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CALIFORNIA:

Early Communities.

One of the United States of America on the Pacific coast. There exists no authenticated record of the activities of Jews in California prior to 1849. During that year, attracted by the discoveries of gold, large numbers of them ventured into the new El Dorado, scattering over the entire area of the gold-fields. (A partial list of the Jewish pioneers of California is given in Markens, "The Hebrews in America," pp. 336, 337; but the list needs revision.) The constituent elements of the nascent Jewish communities came from every part of the world, including Australia, and some of them from the east and south of the United States. Divine services were held for the first time in San Francisco on Kippur Day, 1849, in a tent owned by Louis Franklin, and were attended by about ten persons (Leeser's "Occident," vii. 480; "Chronicles of Emanu-El," p. 16). The organization of the Jewish community was completed between July and October of the following year (see San Francisco). While the San Francisco community is the oldest as regards the date or dates of its organization, it received, after the collapse of many of the mining ventures, large accessions from the Jewish settlers in the gold regions. Many Jews had found their way to the mines, notably along the American river; and in Placer, Amador, and Yuba counties—then the centers of the gold excitement—and at every prominent point of settlement a Jewish "mining" congregation or benevolent society began to flourish. As most of these institutions have now passed out of existence, it may be well to preserve a partial record of them in this permanent form. For a complete list see "Emanu-El," Dec. 21, 1900, xi., No. 6.

Sonora:

Hebrew Benevolent Society organized in 1852. A burial-ground is still cared for by the few families resident in the village.

Stockton:

Congregation Re'im Ahubim organized 1853 from a previously existing society (1851) for the care of the Jewish insane. In 1852 there were three Jewish inmates in the State Asylum for the Care of the Insane at this place.

Los Angeles:

In 1854 an Israelite named Carvalho, of Sephardic extraction, a member of General Fremont's expedition, settled in Los Angeles and suggested the founding of a benevolent society. Religious services were held as early as 1852 (see Los Angeles).

Nevada City:

The Nevada Hebrew Society was organized in 1855. Objects: "To hold religious services, maintain a burying-ground for members and others, and assist the needy with pecuniary aid." In 1857 the society numbered twenty members.

Jackson:

Congregation organized for the autumn holidays of 1856. At a meeting held April 18, 1857, it was decided to build a synagogue, the first erected in the mining districts. This synagogue still exists, but, owing to the migration of the members of the congregation, is subverted to secular purposes.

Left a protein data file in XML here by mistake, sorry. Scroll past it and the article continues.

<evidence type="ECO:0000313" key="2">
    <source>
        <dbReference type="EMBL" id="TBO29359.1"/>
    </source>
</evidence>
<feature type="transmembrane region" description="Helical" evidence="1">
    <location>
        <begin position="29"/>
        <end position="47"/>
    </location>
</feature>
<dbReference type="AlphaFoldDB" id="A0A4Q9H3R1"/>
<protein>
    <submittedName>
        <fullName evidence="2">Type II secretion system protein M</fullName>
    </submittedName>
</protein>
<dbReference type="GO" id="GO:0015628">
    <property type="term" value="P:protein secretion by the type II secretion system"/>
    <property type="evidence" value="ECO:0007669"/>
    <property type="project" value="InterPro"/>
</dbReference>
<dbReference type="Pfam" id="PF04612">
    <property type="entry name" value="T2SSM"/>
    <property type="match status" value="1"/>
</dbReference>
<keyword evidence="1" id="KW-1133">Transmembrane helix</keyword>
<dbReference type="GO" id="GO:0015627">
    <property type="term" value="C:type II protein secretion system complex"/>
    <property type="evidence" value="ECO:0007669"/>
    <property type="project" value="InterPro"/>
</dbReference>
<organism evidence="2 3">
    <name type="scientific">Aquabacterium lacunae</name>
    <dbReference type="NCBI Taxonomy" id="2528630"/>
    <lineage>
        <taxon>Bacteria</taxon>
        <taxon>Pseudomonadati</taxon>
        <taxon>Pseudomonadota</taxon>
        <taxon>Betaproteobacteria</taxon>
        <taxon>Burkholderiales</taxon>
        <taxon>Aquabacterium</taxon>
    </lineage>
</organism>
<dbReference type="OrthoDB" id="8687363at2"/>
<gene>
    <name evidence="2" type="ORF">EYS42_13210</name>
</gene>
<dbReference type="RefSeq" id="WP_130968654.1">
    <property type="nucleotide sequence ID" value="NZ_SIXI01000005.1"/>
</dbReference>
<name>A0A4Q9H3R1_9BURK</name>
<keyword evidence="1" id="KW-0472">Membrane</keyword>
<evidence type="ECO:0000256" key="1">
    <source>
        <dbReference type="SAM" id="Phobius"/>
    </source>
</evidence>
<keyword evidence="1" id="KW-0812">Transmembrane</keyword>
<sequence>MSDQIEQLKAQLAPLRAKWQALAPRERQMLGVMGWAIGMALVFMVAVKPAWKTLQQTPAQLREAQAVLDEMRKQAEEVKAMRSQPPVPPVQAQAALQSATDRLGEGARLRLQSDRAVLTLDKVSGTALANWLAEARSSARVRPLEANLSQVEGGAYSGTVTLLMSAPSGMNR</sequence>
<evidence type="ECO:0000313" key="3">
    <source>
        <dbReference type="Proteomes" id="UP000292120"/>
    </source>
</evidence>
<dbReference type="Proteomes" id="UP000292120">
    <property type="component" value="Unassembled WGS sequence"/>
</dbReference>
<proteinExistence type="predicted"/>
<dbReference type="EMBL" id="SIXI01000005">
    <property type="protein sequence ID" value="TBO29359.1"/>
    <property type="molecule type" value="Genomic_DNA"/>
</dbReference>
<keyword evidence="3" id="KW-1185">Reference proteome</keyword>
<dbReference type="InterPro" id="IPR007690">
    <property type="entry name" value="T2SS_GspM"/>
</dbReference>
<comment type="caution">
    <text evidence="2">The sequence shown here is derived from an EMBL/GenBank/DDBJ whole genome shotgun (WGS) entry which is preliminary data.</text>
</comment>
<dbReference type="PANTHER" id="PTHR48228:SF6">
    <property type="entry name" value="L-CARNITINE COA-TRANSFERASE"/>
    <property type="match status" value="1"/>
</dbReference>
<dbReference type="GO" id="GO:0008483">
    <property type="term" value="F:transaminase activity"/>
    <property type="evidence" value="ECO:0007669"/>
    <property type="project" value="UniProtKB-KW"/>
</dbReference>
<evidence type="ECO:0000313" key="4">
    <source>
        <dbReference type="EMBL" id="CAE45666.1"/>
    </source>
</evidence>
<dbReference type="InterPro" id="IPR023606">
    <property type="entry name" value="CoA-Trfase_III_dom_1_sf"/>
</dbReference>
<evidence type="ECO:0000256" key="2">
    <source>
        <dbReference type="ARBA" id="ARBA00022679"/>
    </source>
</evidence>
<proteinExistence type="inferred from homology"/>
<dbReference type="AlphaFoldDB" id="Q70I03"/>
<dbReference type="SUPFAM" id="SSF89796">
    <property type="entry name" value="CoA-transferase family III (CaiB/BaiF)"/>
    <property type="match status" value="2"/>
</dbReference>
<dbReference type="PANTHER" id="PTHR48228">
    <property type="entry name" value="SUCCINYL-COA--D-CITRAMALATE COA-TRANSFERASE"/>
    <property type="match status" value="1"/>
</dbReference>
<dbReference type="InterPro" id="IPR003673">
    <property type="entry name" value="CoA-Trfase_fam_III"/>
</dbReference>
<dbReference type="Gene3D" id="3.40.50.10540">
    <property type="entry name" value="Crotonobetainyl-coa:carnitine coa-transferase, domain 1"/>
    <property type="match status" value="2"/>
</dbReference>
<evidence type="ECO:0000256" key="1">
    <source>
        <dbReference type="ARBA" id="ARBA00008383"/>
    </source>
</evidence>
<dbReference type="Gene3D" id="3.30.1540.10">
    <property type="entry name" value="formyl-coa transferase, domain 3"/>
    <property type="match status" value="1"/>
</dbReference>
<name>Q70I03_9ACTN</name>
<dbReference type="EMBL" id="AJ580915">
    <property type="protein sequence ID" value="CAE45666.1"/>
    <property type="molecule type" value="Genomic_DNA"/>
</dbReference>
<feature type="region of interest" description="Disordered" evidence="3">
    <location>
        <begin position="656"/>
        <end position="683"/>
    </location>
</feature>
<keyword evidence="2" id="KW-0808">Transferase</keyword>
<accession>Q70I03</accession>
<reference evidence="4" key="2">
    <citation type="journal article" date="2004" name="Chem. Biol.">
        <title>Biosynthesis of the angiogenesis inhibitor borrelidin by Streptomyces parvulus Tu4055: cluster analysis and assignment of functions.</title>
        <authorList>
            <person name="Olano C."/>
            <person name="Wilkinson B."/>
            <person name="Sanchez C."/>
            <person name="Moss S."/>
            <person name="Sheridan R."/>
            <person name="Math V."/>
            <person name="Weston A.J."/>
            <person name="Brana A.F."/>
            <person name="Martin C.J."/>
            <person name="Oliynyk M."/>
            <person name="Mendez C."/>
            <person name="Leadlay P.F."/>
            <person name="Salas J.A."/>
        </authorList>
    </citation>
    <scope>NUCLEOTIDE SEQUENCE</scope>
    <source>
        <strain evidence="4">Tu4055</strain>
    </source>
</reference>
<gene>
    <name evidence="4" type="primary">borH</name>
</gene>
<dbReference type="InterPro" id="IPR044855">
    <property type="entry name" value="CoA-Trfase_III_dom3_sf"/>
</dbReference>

Fiddletown:

Organization in 1857 of a Jewish society "for the furtherance of religious and humanitarian interests."

Jesu Maria:

A mining camp in Amador county, where services were held by Jewish miners in 1853. In 1857 a society for "the maintenance of religious services and the care of the sick and poor" was organized; but the records were not kept, and details are not obtainable.

Marysville:

Congregation B'nai B'rith (defunct) organized Nov. 8, 1857, a Hebrew benevolent society having existed since 1852. In Aug., 1860, the Jewish population numbered 23 families, exclusiveof 105 bachelors. At the present date the town contains four Jewish families.

Sacramento:

Congregation organized 1857 out of previously existing societies, which had flourished since 1851.

Grass Valley:

A Jewish society organized Sept. 8, 1856, and a congregation for the autumn holidays of 1857.

Shasta:

The Hebrew Indigent Sick and Burial Society organized March 1, 1857.

Folsom:

Organization of the Hebrew Benevolent Society in 1859.

There existed Jewish burial-places which were owned by these extinct societies in Sonora, Oroville, Nevada City, Folsom, and Grass Valley; and these are piously cared for by the descendants of the settlers or families subsequently arrived. After 1870 most of the organizations mentioned became defunct, the population having either shifted to the new metropolitan centers or returned to the East. Out of a few of them small B'nai B'rith lodges were organized and incorporated with District No. 4 of that order. Congregations remain at the following points, besides the smaller ones given below: San Francisco (6), Los Angeles (2), Sacramento (1), Stockton (2), Oakland (2), San José (1), San Diego (1); total, 15.

State Activity.